{diversity in lit} friday #15

Originally posted on omphaloskepsis:

A few links to reviews, articles, sites, etc. of the Diversity in Literature concern from around a small portion the blook blogosphere, accumulated over the past week or so.

——-Reviews——–

–Elyse Dinh-McGillis reviews a mystery/thriller for Shelf Awareness: Dana Haynes’s Gun Metal Heart (Minotaur 2014). “Daria Gibron–former agent for Israel’s Shin Bet (secret service) and now freelance operative–is recovering from injuries incurred during her previous escapade, Ice Cold Kill. [...] the cinematic action is fun, and a crash course in the history of the former Yugoslavia helps make this a smart summer thriller.”

beneath–Kerry McHugh reviews Beneath the Darkening Sky by Majolk Tulba (One World 2013, orig. 2012) for Shelf Awareness. “is as heartbreaking as it is beautiful, giving us the story of a young boy who must fight to defend himself against conditions worse than any human–let alone a child–should ever be forced…

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The Life of a Writer of Color

Writers of color are making quite an impact on the lit scene these days, and it’s been a long time coming. We are pleased to share that one of our own authors, Angie Chuang, received a great review in The Rumpus for her Pulitzer-Prize nominated book, The Four Words for Home.  What sets this review apart from other reviews she has received is this key point:

. . . I pose this as the most crucial: Angie Chuang’s The Four Words for Home is precisely the sort of book the literary community is referring to when diversity of voices comes into question. This isn’t a book written about the immigrant experience, or about the female condition in post-Taliban Afghanistan, but an empathetic and lived experience of a writer situated uniquely at an intersection of one and another, of here and there, of insider and outsider. There are too few books like it.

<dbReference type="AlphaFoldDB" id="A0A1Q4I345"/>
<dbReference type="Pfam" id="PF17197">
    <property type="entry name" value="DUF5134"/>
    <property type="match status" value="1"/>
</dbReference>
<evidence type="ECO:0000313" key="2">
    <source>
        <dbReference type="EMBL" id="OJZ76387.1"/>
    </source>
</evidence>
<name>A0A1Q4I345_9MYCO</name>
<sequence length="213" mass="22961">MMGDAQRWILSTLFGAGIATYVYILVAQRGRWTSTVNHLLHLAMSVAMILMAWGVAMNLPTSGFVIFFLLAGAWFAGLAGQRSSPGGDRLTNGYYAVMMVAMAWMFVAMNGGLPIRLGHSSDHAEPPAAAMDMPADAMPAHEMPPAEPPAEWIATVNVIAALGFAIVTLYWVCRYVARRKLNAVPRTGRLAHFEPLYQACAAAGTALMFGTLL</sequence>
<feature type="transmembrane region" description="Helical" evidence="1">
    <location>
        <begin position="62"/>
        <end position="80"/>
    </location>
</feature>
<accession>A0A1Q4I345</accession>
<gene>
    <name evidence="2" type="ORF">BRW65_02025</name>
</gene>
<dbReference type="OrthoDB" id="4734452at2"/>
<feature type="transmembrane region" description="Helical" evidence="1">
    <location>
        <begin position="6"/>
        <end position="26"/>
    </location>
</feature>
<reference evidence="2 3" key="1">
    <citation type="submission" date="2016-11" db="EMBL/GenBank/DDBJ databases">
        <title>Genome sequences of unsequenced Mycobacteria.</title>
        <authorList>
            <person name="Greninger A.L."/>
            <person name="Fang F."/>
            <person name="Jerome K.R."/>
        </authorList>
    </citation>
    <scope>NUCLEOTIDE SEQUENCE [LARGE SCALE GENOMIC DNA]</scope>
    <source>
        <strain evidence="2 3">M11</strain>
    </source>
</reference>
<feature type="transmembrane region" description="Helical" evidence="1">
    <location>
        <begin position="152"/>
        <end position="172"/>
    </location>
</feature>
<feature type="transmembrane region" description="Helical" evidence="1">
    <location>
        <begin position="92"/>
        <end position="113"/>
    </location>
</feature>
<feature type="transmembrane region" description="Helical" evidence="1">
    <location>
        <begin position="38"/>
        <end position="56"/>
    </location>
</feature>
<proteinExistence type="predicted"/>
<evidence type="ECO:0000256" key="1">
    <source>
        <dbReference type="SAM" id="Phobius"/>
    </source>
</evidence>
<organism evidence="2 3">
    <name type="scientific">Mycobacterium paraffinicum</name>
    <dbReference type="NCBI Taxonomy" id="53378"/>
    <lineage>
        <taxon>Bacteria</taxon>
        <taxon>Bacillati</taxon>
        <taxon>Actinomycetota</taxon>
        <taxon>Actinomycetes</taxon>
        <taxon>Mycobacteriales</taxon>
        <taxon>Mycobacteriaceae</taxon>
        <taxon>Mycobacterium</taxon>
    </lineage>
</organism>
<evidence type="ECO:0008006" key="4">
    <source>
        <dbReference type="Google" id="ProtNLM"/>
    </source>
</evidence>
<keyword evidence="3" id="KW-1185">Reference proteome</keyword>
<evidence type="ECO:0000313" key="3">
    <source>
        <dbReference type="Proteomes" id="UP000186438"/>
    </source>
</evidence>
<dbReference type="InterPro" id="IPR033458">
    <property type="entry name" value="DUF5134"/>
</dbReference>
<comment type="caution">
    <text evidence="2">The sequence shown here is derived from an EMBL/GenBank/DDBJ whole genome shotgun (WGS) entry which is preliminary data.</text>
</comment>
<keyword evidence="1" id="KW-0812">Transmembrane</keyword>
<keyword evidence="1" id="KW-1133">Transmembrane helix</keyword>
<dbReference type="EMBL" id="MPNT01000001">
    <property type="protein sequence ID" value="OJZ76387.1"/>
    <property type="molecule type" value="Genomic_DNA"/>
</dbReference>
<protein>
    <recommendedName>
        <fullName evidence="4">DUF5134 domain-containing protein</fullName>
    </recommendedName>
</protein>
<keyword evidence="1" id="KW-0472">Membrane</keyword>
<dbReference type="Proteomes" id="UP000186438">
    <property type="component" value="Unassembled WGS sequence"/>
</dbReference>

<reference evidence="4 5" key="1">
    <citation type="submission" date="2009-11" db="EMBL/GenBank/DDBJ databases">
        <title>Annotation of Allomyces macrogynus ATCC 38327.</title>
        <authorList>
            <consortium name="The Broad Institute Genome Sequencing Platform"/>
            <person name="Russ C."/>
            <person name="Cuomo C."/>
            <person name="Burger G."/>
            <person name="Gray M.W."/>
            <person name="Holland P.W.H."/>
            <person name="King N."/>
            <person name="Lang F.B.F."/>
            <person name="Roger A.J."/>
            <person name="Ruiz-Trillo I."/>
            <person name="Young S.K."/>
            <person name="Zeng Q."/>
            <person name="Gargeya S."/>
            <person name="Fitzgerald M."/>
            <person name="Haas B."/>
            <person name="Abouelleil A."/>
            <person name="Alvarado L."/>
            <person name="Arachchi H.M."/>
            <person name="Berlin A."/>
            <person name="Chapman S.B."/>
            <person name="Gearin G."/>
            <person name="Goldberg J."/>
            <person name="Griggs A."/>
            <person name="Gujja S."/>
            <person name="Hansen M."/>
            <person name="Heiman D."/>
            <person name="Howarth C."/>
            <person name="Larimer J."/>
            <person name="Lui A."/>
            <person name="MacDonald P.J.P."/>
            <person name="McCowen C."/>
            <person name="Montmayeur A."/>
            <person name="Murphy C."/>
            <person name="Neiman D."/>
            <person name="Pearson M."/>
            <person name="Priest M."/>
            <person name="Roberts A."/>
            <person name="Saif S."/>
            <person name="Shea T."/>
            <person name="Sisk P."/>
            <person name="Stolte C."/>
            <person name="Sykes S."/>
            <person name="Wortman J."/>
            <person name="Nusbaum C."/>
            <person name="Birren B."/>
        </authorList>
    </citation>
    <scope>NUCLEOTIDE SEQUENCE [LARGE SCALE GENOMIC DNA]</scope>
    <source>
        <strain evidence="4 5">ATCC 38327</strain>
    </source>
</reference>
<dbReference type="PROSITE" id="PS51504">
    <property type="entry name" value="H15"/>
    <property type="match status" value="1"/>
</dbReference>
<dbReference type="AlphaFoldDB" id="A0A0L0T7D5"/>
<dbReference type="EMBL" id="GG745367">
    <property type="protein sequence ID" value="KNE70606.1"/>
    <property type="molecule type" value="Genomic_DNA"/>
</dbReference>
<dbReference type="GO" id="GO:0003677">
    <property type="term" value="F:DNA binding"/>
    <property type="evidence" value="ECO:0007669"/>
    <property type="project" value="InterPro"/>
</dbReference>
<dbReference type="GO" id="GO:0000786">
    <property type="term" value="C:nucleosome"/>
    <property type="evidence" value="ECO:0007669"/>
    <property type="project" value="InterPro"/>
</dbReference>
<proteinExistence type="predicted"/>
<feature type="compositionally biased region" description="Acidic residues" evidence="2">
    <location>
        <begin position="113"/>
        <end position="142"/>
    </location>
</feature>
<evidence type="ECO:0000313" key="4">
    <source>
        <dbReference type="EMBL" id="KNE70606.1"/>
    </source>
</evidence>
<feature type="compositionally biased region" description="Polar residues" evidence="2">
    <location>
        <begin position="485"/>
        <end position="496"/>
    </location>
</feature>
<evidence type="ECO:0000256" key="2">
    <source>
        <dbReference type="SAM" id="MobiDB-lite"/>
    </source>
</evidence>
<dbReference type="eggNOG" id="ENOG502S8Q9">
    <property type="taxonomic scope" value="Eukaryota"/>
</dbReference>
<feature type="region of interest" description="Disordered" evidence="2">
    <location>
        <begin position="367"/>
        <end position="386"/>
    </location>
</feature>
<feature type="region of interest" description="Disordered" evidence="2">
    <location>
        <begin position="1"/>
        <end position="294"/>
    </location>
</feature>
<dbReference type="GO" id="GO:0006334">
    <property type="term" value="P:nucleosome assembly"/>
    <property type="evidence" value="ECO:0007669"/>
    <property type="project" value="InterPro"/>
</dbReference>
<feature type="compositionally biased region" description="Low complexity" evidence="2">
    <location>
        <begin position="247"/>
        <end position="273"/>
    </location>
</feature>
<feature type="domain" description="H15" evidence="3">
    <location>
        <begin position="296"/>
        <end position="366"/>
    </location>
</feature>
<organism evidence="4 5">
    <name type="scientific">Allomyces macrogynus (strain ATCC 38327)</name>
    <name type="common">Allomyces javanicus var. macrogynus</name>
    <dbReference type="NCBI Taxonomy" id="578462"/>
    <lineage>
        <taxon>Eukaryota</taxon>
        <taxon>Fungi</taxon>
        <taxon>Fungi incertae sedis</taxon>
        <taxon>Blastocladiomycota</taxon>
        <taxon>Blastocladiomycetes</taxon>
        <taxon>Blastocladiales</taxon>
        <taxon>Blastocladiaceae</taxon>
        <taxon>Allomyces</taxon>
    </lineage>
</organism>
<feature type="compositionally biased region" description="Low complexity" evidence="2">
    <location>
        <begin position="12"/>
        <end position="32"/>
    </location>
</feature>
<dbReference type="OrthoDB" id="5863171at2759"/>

–Molly Beer, The Rumpus.net

Angie will host a workshop in Ann Arbor this September to discuss her book, but more importantly, she will discuss her own writing process for bringing her diverse voice to the fore. When she spoke at Busboys & Poets this past spring, I was most struck by her dedication to advancing the cause for WOCs and was moved by her conviction that Willow Books plays an integral role. We’ll keep doing our best to honor that conviction.

Lit Awards Judges Revealed

Ruth Ellen Kocher

Ruth Ellen Kocher

Andrew Pham

Andrew X. Pham

We are pleased to announce that the judges for our 2014-2015 Willow Books Literature Awards season are Ruth Ellen Kocher for poetry and Andrew X. Pham for prose. Ruth Ellen Kocher is the author of Ending in Planes (Noemi Press, 2014), Goodbye Lyric: The Gigans and Lovely Gun (Sheep Meadow Press, 2014), domina Un/blued (Tupelo Press, 2013), Dorset Prize winner and nominated for the 2014 PEN/Open Book Award, One Girl Babylon (New Issues Press, 2003) Green Rose Prize winner, When the Moon Knows You’re Wandering (New Issues Press, 2002), and Desdemona’s Fire (Lotus Press 1999), winner of the Naomi Long Madgett Prize. Her poems have appeared in various anthologies including, Angles of Ascent: A Norton Anthology of Contemporary African American Poets, Black Nature, From the Fishouse: An Anthology of Poems that Sing, Rhyme, Resound, Syncopate, Alliterate, and Just Plain Sound Great, An Anthology for Creative Writers: The Garden of Forking Paths, IOU: New Writing On Money, New Bones: Contemporary Black Writing in America. She has been awarded fellowships from the Cave Canem Foundation, the Bucknell Seminar for Younger Poets, and Yaddo. She is a Contributing Editor at Poets & Writers Magazine and has taught poetry writing for the University of Missouri, Southern Illinois University, the New England College Low Residency MFA program, the Indiana Summer Writer’s Workshop, and Washington University’s Summer Writing program. She is Associate Chair and Director of the Creative Writing Program at the University of Colorado where she teaches Poetry, Poetics, and Literature.

Glad and honored to be a part of the good effort!”–Andrew X. Pham

Andrew X. Pham is the award-winning author of Catfish and Mandala and The Eaves of Heaven. He is also the translator of Last Night I Dreamed of Peace. He is a Whiting Writer and a Guggenheim Fellow. Winner of the Kiriyama Prize, Andrew is also a NBCC Award Finalist. His books have been on eight Top Ten Books of the Year lists. He is an independent writer, journalist, culinary professional, aerospace engineer, and the founder of Spoonwiz, an online publishing platform created by writers for writers.  

The Willow Books Literature Awards recognize literary excellence in prose and poetry by writers from culturally diverse backgrounds. The 2014 Grand Prize winners are David Garvin and Rachelle Linda Escamilla.